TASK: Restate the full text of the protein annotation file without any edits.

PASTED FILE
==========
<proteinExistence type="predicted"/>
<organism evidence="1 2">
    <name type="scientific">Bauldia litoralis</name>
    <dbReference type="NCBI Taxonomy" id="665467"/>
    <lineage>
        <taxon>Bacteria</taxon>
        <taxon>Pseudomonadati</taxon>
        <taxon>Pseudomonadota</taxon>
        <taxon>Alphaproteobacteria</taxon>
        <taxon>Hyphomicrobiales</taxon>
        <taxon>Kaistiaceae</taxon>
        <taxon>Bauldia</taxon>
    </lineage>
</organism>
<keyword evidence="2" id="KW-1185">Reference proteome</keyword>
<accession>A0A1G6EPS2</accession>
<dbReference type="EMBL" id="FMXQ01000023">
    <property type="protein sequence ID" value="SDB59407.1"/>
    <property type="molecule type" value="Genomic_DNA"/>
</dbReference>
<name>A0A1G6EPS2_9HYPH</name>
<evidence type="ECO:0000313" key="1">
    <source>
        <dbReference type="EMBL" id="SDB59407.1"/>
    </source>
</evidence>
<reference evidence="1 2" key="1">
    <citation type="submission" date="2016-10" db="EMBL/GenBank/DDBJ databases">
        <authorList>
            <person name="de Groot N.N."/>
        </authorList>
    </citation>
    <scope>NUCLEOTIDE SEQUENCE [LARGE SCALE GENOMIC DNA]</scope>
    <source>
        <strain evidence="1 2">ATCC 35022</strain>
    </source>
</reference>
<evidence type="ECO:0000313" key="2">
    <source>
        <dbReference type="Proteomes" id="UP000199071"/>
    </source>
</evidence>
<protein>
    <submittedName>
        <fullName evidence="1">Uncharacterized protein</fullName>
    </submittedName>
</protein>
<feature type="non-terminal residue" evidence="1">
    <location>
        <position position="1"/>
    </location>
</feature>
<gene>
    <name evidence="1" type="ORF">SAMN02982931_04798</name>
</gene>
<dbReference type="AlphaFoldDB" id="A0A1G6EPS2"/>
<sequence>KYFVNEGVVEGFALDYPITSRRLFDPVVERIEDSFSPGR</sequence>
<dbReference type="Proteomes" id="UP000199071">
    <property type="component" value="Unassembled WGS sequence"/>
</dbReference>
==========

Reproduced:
<proteinExistence type="predicted"/>
<organism evidence="1 2">
    <name type="scientific">Bauldia litoralis</name>
    <dbReference type="NCBI Taxonomy" id="665467"/>
    <lineage>
        <taxon>Bacteria</taxon>
        <taxon>Pseudomonadati</taxon>
        <taxon>Pseudomonadota</taxon>
        <taxon>Alphaproteobacteria</taxon>
        <taxon>Hyphomicrobiales</taxon>
        <taxon>Kaistiaceae</taxon>
        <taxon>Bauldia</taxon>
    </lineage>
</organism>
<keyword evidence="2" id="KW-1185">Reference proteome</keyword>
<accession>A0A1G6EPS2</accession>
<dbReference type="EMBL" id="FMXQ01000023">
    <property type="protein sequence ID" value="SDB59407.1"/>
    <property type="molecule type" value="Genomic_DNA"/>
</dbReference>
<name>A0A1G6EPS2_9HYPH</name>
<evidence type="ECO:0000313" key="1">
    <source>
        <dbReference type="EMBL" id="SDB59407.1"/>
    </source>
</evidence>
<reference evidence="1 2" key="1">
    <citation type="submission" date="2016-10" db="EMBL/GenBank/DDBJ databases">
        <authorList>
            <person name="de Groot N.N."/>
        </authorList>
    </citation>
    <scope>NUCLEOTIDE SEQUENCE [LARGE SCALE GENOMIC DNA]</scope>
    <source>
        <strain evidence="1 2">ATCC 35022</strain>
    </source>
</reference>
<evidence type="ECO:0000313" key="2">
    <source>
        <dbReference type="Proteomes" id="UP000199071"/>
    </source>
</evidence>
<protein>
    <submittedName>
        <fullName evidence="1">Uncharacterized protein</fullName>
    </submittedName>
</protein>
<feature type="non-terminal residue" evidence="1">
    <location>
        <position position="1"/>
    </location>
</feature>
<gene>
    <name evidence="1" type="ORF">SAMN02982931_04798</name>
</gene>
<dbReference type="AlphaFoldDB" id="A0A1G6EPS2"/>
<sequence>KYFVNEGVVEGFALDYPITSRRLFDPVVERIEDSFSPGR</sequence>
<dbReference type="Proteomes" id="UP000199071">
    <property type="component" value="Unassembled WGS sequence"/>
</dbReference>